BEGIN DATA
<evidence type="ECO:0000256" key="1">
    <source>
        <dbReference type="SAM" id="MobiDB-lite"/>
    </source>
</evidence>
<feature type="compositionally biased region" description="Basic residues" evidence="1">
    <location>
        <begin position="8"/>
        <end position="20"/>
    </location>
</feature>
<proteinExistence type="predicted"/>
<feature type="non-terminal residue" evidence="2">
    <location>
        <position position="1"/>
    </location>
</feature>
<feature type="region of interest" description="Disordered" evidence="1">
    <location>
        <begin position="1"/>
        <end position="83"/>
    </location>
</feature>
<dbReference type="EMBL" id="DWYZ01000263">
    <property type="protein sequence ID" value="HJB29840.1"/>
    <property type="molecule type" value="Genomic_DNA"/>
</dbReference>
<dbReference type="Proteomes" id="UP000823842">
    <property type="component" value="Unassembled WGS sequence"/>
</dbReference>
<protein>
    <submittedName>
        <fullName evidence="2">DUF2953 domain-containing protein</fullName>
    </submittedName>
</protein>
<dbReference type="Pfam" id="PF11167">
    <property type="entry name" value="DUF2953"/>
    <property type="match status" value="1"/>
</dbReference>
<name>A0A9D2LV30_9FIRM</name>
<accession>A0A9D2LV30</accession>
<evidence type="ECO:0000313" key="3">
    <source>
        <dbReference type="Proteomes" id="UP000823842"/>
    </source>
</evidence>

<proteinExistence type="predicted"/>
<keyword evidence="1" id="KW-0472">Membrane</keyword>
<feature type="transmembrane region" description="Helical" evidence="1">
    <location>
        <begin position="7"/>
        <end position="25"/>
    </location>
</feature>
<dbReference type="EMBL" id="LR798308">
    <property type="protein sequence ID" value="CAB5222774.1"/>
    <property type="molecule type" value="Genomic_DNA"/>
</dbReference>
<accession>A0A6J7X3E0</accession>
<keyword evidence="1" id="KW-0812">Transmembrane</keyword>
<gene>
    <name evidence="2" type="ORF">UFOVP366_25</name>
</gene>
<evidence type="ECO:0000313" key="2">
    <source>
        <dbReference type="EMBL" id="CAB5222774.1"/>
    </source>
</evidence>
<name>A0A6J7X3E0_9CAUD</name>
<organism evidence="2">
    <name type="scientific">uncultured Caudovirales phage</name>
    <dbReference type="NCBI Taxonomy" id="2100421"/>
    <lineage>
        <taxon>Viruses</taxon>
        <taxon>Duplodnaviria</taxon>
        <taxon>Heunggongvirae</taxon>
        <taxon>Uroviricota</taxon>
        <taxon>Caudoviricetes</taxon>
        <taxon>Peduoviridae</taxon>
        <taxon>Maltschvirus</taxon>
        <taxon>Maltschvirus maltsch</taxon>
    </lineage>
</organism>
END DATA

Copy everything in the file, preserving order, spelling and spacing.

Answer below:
<evidence type="ECO:0000256" key="1">
    <source>
        <dbReference type="SAM" id="MobiDB-lite"/>
    </source>
</evidence>
<feature type="compositionally biased region" description="Basic residues" evidence="1">
    <location>
        <begin position="8"/>
        <end position="20"/>
    </location>
</feature>
<proteinExistence type="predicted"/>
<feature type="non-terminal residue" evidence="2">
    <location>
        <position position="1"/>
    </location>
</feature>
<feature type="region of interest" description="Disordered" evidence="1">
    <location>
        <begin position="1"/>
        <end position="83"/>
    </location>
</feature>
<dbReference type="EMBL" id="DWYZ01000263">
    <property type="protein sequence ID" value="HJB29840.1"/>
    <property type="molecule type" value="Genomic_DNA"/>
</dbReference>
<dbReference type="Proteomes" id="UP000823842">
    <property type="component" value="Unassembled WGS sequence"/>
</dbReference>
<protein>
    <submittedName>
        <fullName evidence="2">DUF2953 domain-containing protein</fullName>
    </submittedName>
</protein>
<dbReference type="Pfam" id="PF11167">
    <property type="entry name" value="DUF2953"/>
    <property type="match status" value="1"/>
</dbReference>
<name>A0A9D2LV30_9FIRM</name>
<accession>A0A9D2LV30</accession>
<evidence type="ECO:0000313" key="3">
    <source>
        <dbReference type="Proteomes" id="UP000823842"/>
    </source>
</evidence>

<proteinExistence type="predicted"/>
<keyword evidence="1" id="KW-0472">Membrane</keyword>
<feature type="transmembrane region" description="Helical" evidence="1">
    <location>
        <begin position="7"/>
        <end position="25"/>
    </location>
</feature>
<dbReference type="EMBL" id="LR798308">
    <property type="protein sequence ID" value="CAB5222774.1"/>
    <property type="molecule type" value="Genomic_DNA"/>
</dbReference>
<accession>A0A6J7X3E0</accession>
<keyword evidence="1" id="KW-0812">Transmembrane</keyword>
<gene>
    <name evidence="2" type="ORF">UFOVP366_25</name>
</gene>
<evidence type="ECO:0000313" key="2">
    <source>
        <dbReference type="EMBL" id="CAB5222774.1"/>
    </source>
</evidence>
<name>A0A6J7X3E0_9CAUD</name>
<organism evidence="2">
    <name type="scientific">uncultured Caudovirales phage</name>
    <dbReference type="NCBI Taxonomy" id="2100421"/>
    <lineage>
        <taxon>Viruses</taxon>
        <taxon>Duplodnaviria</taxon>
        <taxon>Heunggongvirae</taxon>
        <taxon>Uroviricota</taxon>
        <taxon>Caudoviricetes</taxon>
        <taxon>Peduoviridae</taxon>
        <taxon>Maltschvirus</taxon>
        <taxon>Maltschvirus maltsch</taxon>
    </lineage>
</organism>